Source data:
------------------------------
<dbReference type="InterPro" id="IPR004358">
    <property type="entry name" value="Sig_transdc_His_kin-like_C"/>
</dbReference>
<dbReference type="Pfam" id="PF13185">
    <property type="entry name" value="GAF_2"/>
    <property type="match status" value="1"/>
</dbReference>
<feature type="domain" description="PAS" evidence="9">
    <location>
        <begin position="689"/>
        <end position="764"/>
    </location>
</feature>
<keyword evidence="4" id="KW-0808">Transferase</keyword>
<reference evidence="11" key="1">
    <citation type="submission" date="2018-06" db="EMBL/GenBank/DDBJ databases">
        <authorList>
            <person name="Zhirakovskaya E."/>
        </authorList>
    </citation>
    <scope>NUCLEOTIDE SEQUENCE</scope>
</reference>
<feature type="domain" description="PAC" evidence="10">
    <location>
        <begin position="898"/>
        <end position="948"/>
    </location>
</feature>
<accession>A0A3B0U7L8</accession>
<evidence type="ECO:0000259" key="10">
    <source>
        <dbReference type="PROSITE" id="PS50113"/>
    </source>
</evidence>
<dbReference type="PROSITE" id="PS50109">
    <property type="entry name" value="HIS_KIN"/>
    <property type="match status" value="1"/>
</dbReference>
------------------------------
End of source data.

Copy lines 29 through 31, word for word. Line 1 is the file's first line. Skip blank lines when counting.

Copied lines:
<accession>A0A3B0U7L8</accession>
<evidence type="ECO:0000259" key="10">
    <source>